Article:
“So much of what holds us back is not having a place where we feel completely safe,” Sandberg said at the recent LGBTQ violence forum at Capitol Hill’s All Pilgrims Church. “A LGBTQ youth shelter is an essential step to saving youth from experiencing the level of hatred and indifference that we currently do.”

Creating a city-funded queer youth shelter in the neighborhood was one of the most concrete ideas to emerge from the forum. The idea was roundly applauded throughout the evening and in her closing remarks, council member Kshama Sawant vowed to fight for city funding to make it happen.

“Often, queer youth experience harassment at shelters,” Sawant told CHS. “It’s a serious enough question that elected officials should be exploring.” Continue reading

A decade of coffee for Fuel, just the start for one of Capitol Hill’s busiest food+drink entrepreneurs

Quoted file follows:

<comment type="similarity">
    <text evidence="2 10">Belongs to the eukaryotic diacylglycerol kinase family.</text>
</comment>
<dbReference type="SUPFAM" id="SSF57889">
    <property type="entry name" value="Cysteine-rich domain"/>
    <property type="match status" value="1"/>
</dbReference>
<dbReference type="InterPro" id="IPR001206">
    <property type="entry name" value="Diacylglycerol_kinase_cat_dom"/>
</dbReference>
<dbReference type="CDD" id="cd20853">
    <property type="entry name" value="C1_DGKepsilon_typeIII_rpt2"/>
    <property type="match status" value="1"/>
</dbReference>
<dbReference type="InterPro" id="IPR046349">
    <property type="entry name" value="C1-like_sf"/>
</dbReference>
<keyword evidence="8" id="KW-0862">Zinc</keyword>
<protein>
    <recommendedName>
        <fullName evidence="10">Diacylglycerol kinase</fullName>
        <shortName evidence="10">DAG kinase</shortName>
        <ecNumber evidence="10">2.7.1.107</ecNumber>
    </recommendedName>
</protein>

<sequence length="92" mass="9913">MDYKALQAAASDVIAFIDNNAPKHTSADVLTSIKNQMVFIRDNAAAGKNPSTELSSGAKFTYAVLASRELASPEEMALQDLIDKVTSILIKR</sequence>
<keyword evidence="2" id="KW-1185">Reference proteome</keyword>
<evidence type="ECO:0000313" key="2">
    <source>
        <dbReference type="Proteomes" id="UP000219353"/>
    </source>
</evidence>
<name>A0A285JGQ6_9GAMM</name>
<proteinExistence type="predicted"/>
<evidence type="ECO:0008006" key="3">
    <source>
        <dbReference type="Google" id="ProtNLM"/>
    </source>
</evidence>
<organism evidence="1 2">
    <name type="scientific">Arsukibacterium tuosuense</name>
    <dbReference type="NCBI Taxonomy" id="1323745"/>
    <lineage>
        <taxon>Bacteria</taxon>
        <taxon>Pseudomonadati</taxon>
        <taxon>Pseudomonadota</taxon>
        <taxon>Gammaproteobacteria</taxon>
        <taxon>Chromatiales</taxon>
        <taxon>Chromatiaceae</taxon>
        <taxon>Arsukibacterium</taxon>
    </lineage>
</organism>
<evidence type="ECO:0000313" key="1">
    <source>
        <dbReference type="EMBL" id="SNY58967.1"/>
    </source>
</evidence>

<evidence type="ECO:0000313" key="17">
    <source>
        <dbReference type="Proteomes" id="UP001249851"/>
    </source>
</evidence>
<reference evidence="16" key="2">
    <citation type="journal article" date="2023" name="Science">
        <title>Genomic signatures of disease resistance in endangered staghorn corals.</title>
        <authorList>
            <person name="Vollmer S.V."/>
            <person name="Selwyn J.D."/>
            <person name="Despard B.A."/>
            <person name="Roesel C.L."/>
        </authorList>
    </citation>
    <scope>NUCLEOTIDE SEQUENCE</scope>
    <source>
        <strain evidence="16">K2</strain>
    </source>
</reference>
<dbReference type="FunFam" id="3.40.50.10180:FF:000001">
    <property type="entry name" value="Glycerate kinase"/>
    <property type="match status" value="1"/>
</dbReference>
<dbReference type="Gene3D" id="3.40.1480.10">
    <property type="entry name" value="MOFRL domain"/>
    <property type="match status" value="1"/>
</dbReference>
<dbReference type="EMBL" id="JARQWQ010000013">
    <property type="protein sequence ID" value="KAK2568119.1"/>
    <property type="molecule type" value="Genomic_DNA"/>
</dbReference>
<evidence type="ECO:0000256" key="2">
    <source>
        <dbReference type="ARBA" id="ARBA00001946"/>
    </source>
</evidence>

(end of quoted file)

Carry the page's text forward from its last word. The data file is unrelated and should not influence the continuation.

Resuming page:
IMG_8951It was a tough sell for Dani Cone ten years ago when she planned to open a coffee shop in a city already flooded with them.

“This was not my most novel idea,” Cone said sitting in Fuel on 19th Ave E. Novel or not, it worked, the shop is celebrating its 10th anniversary this month.

The milestone also marks a decade of business from one of the busiest food and drink entrepreneurs in the neighborhood. Coffee shops are what she knew, and after 10 years, Cone, whose business interests have expanded to include High 5 Pie and Cone and Steiner general stores, is just grateful for having the chance to work in a business she enjoys.

“Most important to me is really about the community, the customers and the people I get to work with,” she said. “I don’t know how I got so lucky. I really don’t.”